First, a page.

Courtesy of&nbsp;Lunahzon Photography&nbsp;

<h2><a href="; target="_blank">Barrington’s</a></h2>

<em>South Park</em><br />
<strong>What you’re getting:</strong> Handmade parmesan gnocchi, spring pea soup<br />
After two decades in operation, Barrington's is still among the best restaurants in town. The intimate space has date night written all over it. The seasonal menu of classics is thoughtful, yet not overly complicated. Spring for a bowl of the pillow-soft Parmesan gnocchi doused in an all-consuming braised veal and porcini mushroom sauce.&nbsp;

Courtesy of Michael Hernandez

<h2><a href="; target="_blank">Block &amp; Grinder</a></h2>

<em>Elizabeth/Myers Park</em><br />
<strong>What you’re getting: </strong>Chicken liver mousse, pork belly tacos, beef tartare<br />
Block &amp; Grinder is so easy to love. Maybe it’s the duck ham, or the jars of chicken liver mousse, or the addictive bourbon and sorghum-glazed pork belly on cornbread pancakes. Whatever it is, the draw to return to this casual neighborhood space is strong. Of course, the rotating wild game burger and hearty steaks from the block make the case for repeat business too.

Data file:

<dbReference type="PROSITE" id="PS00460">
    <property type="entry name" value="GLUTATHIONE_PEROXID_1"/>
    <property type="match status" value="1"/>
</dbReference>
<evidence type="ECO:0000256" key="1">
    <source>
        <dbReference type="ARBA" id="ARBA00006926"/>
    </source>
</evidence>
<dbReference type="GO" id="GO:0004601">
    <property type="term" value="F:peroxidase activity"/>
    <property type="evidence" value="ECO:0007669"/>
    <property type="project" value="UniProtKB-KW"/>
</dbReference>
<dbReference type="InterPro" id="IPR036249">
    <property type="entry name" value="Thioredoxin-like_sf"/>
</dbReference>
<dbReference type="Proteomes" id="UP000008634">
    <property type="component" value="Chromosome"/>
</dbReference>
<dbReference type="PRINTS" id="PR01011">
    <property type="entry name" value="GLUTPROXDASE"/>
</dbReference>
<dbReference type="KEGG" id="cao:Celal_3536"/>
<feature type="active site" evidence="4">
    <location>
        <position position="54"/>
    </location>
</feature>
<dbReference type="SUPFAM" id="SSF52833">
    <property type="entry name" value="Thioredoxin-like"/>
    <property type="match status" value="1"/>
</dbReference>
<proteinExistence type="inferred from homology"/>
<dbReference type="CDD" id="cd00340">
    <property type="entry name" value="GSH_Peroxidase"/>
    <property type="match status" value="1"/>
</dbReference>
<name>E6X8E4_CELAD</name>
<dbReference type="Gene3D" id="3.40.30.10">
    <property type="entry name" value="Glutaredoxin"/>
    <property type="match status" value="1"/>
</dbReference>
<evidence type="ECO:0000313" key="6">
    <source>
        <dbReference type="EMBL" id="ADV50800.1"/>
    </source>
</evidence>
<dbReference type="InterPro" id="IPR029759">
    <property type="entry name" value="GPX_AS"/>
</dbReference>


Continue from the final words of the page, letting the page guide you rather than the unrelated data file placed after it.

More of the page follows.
Courtesy of Bonterra

<h2><a href="; target="_blank">Bonterra</a></h2>

<em>Dilworth</em><br />
<strong>What you’re getting: </strong>Border Springs lamb ribs, fried lobster tail, salted caramel trifle<br />
Bonterra offers classic fare and the largest wine list in Charlotte (over 200 wines by the glass, 300 more by the bottle), all inside of a 110-year-old church space.&nbsp;Start with the Border Springs lamb ribs and then move on to one of the seasonal specials with of-the-moment ingredients like soft-shell crabs and Appalachian ramps.

Courtesy of&nbsp;Frank Balthazar&nbsp;

<h2><a href="; target="_blank">The Diamond Restaurant</a></h2>

<em>Plaza Midwood</em><br />
<strong>What you’re getting:</strong> Pig Wings, Winky-dink Dog, Diamond Boy&nbsp;<br />
Snag a vinyl-backed booth, put some money in the jukebox, and enjoy the hipster landscape and gritty charm of The Diamond. Daily specials will take you to lunch-lady land with marinated beef tips and comforting casserole-like sides. Try the Pig Wings late night, or grab a Winky-dink Dog covered in pimento cheese and chili at lunch.

Courtesy of&nbsp;Lunahzon Photography

<h2><a href="; target="_blank">Good Food on Montford</a></h2>

<em>Park Road</em><br />
<strong>What you’re getting:</strong> Steamed bun, Korean beef, P.E.I. mussels&nbsp;<br />